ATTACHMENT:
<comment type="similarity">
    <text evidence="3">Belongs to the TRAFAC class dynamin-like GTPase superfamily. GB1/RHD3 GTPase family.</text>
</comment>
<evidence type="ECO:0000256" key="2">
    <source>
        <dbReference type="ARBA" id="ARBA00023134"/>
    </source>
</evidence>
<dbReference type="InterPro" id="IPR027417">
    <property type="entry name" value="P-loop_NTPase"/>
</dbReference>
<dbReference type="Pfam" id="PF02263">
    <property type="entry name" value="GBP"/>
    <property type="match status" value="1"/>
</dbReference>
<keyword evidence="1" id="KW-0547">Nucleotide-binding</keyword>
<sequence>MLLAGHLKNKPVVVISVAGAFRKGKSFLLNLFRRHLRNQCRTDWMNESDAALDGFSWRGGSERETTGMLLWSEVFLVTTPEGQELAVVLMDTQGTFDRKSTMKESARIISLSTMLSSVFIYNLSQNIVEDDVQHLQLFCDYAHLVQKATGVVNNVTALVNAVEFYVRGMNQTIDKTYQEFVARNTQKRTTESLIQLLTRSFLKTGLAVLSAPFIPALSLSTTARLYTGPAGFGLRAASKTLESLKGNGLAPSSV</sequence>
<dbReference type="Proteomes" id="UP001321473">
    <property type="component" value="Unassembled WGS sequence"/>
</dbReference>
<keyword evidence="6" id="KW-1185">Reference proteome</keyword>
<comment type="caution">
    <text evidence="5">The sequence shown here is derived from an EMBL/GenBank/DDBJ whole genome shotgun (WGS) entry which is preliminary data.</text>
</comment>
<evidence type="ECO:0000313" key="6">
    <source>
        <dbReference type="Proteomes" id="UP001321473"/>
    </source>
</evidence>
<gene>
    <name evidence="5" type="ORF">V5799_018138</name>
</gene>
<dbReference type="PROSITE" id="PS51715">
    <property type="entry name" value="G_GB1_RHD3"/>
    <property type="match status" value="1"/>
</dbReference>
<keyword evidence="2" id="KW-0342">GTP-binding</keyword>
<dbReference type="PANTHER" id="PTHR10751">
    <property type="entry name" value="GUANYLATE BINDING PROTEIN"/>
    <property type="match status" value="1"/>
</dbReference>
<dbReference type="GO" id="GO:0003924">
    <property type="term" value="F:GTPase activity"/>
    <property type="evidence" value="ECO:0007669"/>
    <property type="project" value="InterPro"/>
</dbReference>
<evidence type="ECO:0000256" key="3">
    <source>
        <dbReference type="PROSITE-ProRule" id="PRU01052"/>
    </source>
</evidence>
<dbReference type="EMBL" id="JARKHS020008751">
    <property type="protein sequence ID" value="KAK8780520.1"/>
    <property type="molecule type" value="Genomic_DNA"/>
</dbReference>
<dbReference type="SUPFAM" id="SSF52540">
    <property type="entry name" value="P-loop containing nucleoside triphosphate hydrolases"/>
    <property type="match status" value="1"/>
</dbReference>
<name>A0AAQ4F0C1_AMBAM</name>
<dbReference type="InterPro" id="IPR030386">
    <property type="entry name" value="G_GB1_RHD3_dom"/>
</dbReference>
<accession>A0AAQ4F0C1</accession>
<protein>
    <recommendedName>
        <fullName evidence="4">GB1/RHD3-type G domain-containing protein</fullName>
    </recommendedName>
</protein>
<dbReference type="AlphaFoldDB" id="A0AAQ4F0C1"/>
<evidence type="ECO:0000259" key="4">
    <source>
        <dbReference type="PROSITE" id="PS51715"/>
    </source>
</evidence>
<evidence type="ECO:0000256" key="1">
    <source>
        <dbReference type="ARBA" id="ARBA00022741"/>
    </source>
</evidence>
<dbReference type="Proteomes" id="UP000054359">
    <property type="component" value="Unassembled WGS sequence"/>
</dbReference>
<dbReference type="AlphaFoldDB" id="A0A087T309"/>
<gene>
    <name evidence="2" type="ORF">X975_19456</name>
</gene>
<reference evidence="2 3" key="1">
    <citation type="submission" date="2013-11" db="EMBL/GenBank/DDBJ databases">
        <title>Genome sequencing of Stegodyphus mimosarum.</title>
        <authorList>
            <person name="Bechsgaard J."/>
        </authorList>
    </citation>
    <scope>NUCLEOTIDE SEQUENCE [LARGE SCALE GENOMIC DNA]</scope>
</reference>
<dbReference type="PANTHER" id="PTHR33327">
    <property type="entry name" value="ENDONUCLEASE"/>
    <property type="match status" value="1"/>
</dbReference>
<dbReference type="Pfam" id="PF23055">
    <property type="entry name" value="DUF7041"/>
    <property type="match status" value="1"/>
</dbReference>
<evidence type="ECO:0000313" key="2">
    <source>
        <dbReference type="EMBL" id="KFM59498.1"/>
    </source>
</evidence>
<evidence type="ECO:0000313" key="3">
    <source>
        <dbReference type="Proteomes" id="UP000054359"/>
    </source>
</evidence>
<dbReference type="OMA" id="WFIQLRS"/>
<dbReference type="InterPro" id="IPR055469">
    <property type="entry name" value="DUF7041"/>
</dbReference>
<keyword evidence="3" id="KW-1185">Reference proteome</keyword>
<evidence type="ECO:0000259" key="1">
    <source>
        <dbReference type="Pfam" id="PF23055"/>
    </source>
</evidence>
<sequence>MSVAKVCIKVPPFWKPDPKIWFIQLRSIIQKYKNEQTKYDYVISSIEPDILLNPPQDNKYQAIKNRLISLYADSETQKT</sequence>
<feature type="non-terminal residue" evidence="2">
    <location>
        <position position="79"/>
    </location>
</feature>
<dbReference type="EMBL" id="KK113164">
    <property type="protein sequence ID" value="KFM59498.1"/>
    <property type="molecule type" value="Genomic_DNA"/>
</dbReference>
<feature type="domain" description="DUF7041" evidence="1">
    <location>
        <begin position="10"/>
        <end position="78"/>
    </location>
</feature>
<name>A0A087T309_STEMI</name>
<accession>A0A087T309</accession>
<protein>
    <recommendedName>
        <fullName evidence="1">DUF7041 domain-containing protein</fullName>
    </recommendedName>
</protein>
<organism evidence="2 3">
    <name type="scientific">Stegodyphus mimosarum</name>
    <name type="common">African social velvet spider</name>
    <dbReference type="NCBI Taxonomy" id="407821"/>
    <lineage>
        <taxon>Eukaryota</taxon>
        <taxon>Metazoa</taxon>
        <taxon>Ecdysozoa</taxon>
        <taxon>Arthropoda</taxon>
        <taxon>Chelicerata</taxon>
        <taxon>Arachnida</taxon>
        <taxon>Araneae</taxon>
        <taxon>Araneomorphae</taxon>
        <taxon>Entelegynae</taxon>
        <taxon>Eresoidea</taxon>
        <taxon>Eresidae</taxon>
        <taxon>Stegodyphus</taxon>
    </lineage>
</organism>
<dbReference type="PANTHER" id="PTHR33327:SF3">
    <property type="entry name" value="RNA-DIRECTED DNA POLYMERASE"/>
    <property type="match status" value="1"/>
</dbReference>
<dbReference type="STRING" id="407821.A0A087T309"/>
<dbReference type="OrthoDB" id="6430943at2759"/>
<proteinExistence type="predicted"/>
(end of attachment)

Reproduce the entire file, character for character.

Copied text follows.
<comment type="similarity">
    <text evidence="3">Belongs to the TRAFAC class dynamin-like GTPase superfamily. GB1/RHD3 GTPase family.</text>
</comment>
<evidence type="ECO:0000256" key="2">
    <source>
        <dbReference type="ARBA" id="ARBA00023134"/>
    </source>
</evidence>
<dbReference type="InterPro" id="IPR027417">
    <property type="entry name" value="P-loop_NTPase"/>
</dbReference>
<dbReference type="Pfam" id="PF02263">
    <property type="entry name" value="GBP"/>
    <property type="match status" value="1"/>
</dbReference>
<keyword evidence="1" id="KW-0547">Nucleotide-binding</keyword>
<sequence>MLLAGHLKNKPVVVISVAGAFRKGKSFLLNLFRRHLRNQCRTDWMNESDAALDGFSWRGGSERETTGMLLWSEVFLVTTPEGQELAVVLMDTQGTFDRKSTMKESARIISLSTMLSSVFIYNLSQNIVEDDVQHLQLFCDYAHLVQKATGVVNNVTALVNAVEFYVRGMNQTIDKTYQEFVARNTQKRTTESLIQLLTRSFLKTGLAVLSAPFIPALSLSTTARLYTGPAGFGLRAASKTLESLKGNGLAPSSV</sequence>
<dbReference type="Proteomes" id="UP001321473">
    <property type="component" value="Unassembled WGS sequence"/>
</dbReference>
<keyword evidence="6" id="KW-1185">Reference proteome</keyword>
<comment type="caution">
    <text evidence="5">The sequence shown here is derived from an EMBL/GenBank/DDBJ whole genome shotgun (WGS) entry which is preliminary data.</text>
</comment>
<evidence type="ECO:0000313" key="6">
    <source>
        <dbReference type="Proteomes" id="UP001321473"/>
    </source>
</evidence>
<gene>
    <name evidence="5" type="ORF">V5799_018138</name>
</gene>
<dbReference type="PROSITE" id="PS51715">
    <property type="entry name" value="G_GB1_RHD3"/>
    <property type="match status" value="1"/>
</dbReference>
<keyword evidence="2" id="KW-0342">GTP-binding</keyword>
<dbReference type="PANTHER" id="PTHR10751">
    <property type="entry name" value="GUANYLATE BINDING PROTEIN"/>
    <property type="match status" value="1"/>
</dbReference>
<dbReference type="GO" id="GO:0003924">
    <property type="term" value="F:GTPase activity"/>
    <property type="evidence" value="ECO:0007669"/>
    <property type="project" value="InterPro"/>
</dbReference>
<evidence type="ECO:0000256" key="3">
    <source>
        <dbReference type="PROSITE-ProRule" id="PRU01052"/>
    </source>
</evidence>
<dbReference type="EMBL" id="JARKHS020008751">
    <property type="protein sequence ID" value="KAK8780520.1"/>
    <property type="molecule type" value="Genomic_DNA"/>
</dbReference>
<dbReference type="SUPFAM" id="SSF52540">
    <property type="entry name" value="P-loop containing nucleoside triphosphate hydrolases"/>
    <property type="match status" value="1"/>
</dbReference>
<name>A0AAQ4F0C1_AMBAM</name>
<dbReference type="InterPro" id="IPR030386">
    <property type="entry name" value="G_GB1_RHD3_dom"/>
</dbReference>
<accession>A0AAQ4F0C1</accession>
<protein>
    <recommendedName>
        <fullName evidence="4">GB1/RHD3-type G domain-containing protein</fullName>
    </recommendedName>
</protein>
<dbReference type="AlphaFoldDB" id="A0AAQ4F0C1"/>
<evidence type="ECO:0000259" key="4">
    <source>
        <dbReference type="PROSITE" id="PS51715"/>
    </source>
</evidence>
<evidence type="ECO:0000256" key="1">
    <source>
        <dbReference type="ARBA" id="ARBA00022741"/>
    </source>
</evidence>
<dbReference type="Proteomes" id="UP000054359">
    <property type="component" value="Unassembled WGS sequence"/>
</dbReference>
<dbReference type="AlphaFoldDB" id="A0A087T309"/>
<gene>
    <name evidence="2" type="ORF">X975_19456</name>
</gene>
<reference evidence="2 3" key="1">
    <citation type="submission" date="2013-11" db="EMBL/GenBank/DDBJ databases">
        <title>Genome sequencing of Stegodyphus mimosarum.</title>
        <authorList>
            <person name="Bechsgaard J."/>
        </authorList>
    </citation>
    <scope>NUCLEOTIDE SEQUENCE [LARGE SCALE GENOMIC DNA]</scope>
</reference>
<dbReference type="PANTHER" id="PTHR33327">
    <property type="entry name" value="ENDONUCLEASE"/>
    <property type="match status" value="1"/>
</dbReference>
<dbReference type="Pfam" id="PF23055">
    <property type="entry name" value="DUF7041"/>
    <property type="match status" value="1"/>
</dbReference>
<evidence type="ECO:0000313" key="2">
    <source>
        <dbReference type="EMBL" id="KFM59498.1"/>
    </source>
</evidence>
<evidence type="ECO:0000313" key="3">
    <source>
        <dbReference type="Proteomes" id="UP000054359"/>
    </source>
</evidence>
<dbReference type="OMA" id="WFIQLRS"/>
<dbReference type="InterPro" id="IPR055469">
    <property type="entry name" value="DUF7041"/>
</dbReference>
<keyword evidence="3" id="KW-1185">Reference proteome</keyword>
<evidence type="ECO:0000259" key="1">
    <source>
        <dbReference type="Pfam" id="PF23055"/>
    </source>
</evidence>
<sequence>MSVAKVCIKVPPFWKPDPKIWFIQLRSIIQKYKNEQTKYDYVISSIEPDILLNPPQDNKYQAIKNRLISLYADSETQKT</sequence>
<feature type="non-terminal residue" evidence="2">
    <location>
        <position position="79"/>
    </location>
</feature>
<dbReference type="EMBL" id="KK113164">
    <property type="protein sequence ID" value="KFM59498.1"/>
    <property type="molecule type" value="Genomic_DNA"/>
</dbReference>
<feature type="domain" description="DUF7041" evidence="1">
    <location>
        <begin position="10"/>
        <end position="78"/>
    </location>
</feature>
<name>A0A087T309_STEMI</name>
<accession>A0A087T309</accession>
<protein>
    <recommendedName>
        <fullName evidence="1">DUF7041 domain-containing protein</fullName>
    </recommendedName>
</protein>
<organism evidence="2 3">
    <name type="scientific">Stegodyphus mimosarum</name>
    <name type="common">African social velvet spider</name>
    <dbReference type="NCBI Taxonomy" id="407821"/>
    <lineage>
        <taxon>Eukaryota</taxon>
        <taxon>Metazoa</taxon>
        <taxon>Ecdysozoa</taxon>
        <taxon>Arthropoda</taxon>
        <taxon>Chelicerata</taxon>
        <taxon>Arachnida</taxon>
        <taxon>Araneae</taxon>
        <taxon>Araneomorphae</taxon>
        <taxon>Entelegynae</taxon>
        <taxon>Eresoidea</taxon>
        <taxon>Eresidae</taxon>
        <taxon>Stegodyphus</taxon>
    </lineage>
</organism>
<dbReference type="PANTHER" id="PTHR33327:SF3">
    <property type="entry name" value="RNA-DIRECTED DNA POLYMERASE"/>
    <property type="match status" value="1"/>
</dbReference>
<dbReference type="STRING" id="407821.A0A087T309"/>
<dbReference type="OrthoDB" id="6430943at2759"/>
<proteinExistence type="predicted"/>